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" All the images of nature were still present to him, and he drew them, not laboriously, but luckily; when he describes anything, you more than see it, you feel it too. Those who accuse him to have wanted learning give him the greater commendation: he was... "
Specimens of English Prose Writers: From the Earliest Times to the Close of ... - Сторінка 460
автори: George Burnett - 1813
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The Cambridge Companion to Shakespeare on Stage

Stanley Wells, Sarah Stanton, Wells Stanley - 2002 - 322 стор.
...the man who of all Modern and perhaps Ancient Poets, had the largest and most comprehensive soul. All the Images of Nature were still present to him, and...any thing, you more than see it, you feel it too', concluding that while he admired Jonson's learning, 'I love Shakespeare'.' The minor poet and satirist...
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Restoration Literature: An Anthology

Paul Hammond - 2002 - 437 стор.
...man who of all modern, and perhaps ancient poets, had the largest and most comprehensive soul. All the images of nature were still present to him, and...them not laboriously, but luckily; when he describes anything, you more than see it, you feel it too. Those who accuse him to have wanted learning* give...
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Shakespeare Survey, Том 24

Kenneth Muir - 2002 - 204 стор.
...is at once the most attractive and most astonishing of his qualities. Dryden called it 'luck': 'All the Images of Nature were still present to him, and he drew them not laboriously, but luckily ...' But while Ben Jonson praised the naturalness of his writing Nature herself was proud of his designs,...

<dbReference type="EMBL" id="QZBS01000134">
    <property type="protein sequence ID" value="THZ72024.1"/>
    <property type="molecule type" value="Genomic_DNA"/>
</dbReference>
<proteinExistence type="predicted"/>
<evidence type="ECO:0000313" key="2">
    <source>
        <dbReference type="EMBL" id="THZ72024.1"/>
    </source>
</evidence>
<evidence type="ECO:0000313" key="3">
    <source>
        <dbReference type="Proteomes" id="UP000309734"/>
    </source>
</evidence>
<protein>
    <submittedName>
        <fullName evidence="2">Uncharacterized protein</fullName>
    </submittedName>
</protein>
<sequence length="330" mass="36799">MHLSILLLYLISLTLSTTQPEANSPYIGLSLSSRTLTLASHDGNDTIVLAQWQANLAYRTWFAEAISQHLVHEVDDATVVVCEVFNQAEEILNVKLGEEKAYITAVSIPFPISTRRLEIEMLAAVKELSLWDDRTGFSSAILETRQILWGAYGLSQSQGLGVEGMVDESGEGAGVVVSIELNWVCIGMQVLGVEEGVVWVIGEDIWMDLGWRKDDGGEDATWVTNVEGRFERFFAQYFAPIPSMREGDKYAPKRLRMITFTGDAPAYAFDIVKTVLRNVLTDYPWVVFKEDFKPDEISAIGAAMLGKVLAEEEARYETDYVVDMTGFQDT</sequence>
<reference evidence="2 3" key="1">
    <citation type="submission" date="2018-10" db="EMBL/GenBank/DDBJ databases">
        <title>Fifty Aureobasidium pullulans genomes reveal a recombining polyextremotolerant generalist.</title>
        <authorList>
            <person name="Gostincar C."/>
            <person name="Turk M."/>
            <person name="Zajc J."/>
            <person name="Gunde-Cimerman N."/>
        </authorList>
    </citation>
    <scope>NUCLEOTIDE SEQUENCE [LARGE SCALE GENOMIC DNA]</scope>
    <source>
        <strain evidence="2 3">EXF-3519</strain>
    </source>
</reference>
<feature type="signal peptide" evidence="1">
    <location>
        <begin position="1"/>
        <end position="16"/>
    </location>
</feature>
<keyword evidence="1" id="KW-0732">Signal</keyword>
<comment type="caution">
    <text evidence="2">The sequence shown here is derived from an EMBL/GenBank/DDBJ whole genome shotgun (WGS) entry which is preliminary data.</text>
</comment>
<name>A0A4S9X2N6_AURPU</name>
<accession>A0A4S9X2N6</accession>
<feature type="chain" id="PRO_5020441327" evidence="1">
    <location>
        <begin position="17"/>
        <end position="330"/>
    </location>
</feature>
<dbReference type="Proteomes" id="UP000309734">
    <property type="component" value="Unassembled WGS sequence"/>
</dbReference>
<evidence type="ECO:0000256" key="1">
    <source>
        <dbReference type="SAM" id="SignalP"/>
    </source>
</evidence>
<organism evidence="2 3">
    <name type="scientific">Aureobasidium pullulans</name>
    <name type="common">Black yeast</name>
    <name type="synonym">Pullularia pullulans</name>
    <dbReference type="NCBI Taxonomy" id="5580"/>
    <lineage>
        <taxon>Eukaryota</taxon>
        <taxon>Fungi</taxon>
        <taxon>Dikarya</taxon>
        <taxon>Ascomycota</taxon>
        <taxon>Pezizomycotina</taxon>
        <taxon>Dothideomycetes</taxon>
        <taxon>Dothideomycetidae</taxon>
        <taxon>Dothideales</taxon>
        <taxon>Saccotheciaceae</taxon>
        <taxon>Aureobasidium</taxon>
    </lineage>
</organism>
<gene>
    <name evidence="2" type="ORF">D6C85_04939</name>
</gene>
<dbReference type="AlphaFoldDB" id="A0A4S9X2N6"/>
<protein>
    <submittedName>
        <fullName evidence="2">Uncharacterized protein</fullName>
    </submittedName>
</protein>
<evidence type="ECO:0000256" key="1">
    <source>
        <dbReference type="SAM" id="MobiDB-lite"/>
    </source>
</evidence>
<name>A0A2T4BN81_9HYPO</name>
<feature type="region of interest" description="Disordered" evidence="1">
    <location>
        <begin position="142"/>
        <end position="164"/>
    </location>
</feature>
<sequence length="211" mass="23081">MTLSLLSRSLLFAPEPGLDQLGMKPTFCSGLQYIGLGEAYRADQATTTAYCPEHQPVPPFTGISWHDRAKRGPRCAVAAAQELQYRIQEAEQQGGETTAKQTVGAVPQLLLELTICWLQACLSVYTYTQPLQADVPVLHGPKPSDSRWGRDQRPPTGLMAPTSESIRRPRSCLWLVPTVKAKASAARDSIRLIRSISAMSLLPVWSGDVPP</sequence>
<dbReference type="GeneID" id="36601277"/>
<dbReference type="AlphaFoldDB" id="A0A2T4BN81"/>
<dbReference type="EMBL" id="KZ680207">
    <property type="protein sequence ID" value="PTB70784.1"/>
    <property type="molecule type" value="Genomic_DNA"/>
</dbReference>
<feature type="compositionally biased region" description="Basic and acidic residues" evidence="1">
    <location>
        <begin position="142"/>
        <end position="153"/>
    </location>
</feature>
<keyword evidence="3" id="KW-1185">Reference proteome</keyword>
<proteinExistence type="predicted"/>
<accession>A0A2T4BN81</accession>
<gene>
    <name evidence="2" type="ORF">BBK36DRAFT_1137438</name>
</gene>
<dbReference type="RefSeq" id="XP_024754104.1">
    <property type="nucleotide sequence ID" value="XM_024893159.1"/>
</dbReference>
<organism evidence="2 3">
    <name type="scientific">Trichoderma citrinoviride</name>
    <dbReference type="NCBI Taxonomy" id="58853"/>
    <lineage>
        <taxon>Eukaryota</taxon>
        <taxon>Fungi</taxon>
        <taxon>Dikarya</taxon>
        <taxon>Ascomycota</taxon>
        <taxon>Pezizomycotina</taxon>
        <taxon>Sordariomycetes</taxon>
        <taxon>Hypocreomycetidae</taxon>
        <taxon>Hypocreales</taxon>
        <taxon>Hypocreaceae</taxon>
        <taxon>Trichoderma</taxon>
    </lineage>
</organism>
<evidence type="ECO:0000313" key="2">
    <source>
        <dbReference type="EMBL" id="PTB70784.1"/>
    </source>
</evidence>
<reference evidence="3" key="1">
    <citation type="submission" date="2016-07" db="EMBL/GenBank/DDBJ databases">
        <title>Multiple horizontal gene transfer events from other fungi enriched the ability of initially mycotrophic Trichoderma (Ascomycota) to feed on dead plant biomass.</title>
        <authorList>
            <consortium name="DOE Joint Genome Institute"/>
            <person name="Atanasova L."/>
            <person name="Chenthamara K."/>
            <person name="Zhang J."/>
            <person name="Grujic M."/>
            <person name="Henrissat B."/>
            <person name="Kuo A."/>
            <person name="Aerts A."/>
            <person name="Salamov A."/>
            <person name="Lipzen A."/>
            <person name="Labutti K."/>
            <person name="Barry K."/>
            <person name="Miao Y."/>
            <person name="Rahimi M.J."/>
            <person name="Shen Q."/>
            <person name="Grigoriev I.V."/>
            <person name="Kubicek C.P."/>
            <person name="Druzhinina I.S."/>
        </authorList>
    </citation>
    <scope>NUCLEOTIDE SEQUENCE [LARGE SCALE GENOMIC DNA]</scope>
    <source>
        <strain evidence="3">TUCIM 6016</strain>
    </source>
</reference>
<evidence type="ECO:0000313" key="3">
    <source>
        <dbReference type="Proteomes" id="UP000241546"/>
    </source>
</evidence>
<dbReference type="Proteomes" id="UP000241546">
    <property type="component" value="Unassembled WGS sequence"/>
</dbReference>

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The Major Works

John Dryden - 2003 - 967 стор.
...man who, of all modern and perhaps ancient poets, had the largest and most comprehensive soul. All the images of nature were still present to him, and...them not laboriously, but luckily. When he describes anything, you more than see it, you feel it too. Those who accuse him to have wanted learning give...
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Northrop Frye's Notebooks on Renaissance Literature

Northrop Frye - 2006 - 494 стор.
...man who of all modern, and perhaps ancient poets, had the largest and most comprehensive soul. All the images of nature were still present to him, and...them, not laboriously, but luckily; when he describes anything, you more than see it, you feel it too. Those who accuse him to have wanted learning, give...
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Time, Space, and Motion in the Age of Shakespeare

Angus Fletcher, Distinguished Professor Emeritus Angus Fletcher - 2007 - 179 стор.
...lines to the gentle flow of a river, while in 1668 Dryden's "Essay on Dramatic Poetry" proclaimed: "All the images of Nature were still present to him, and he drew them not laboriously, but luckily." Dryden enhances the earlier perception that the poet draws or expresses human passions with "extremely...
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Prologues, Epilogues, Curtain-raisers, and Afterpieces: The Rest of the ...

Daniel James Ennis, Judith Bailey Slagle - 2007 - 263 стор.
...create great Art, Shakespeare just got lucky. Dryden then pays Shakespeare a backhanded compliment: "Those who accuse him to have wanted learning, give him the greater commendation" because "he was naturally learn'd." Ending his critique with less subtle criticism, Dryden confesses...
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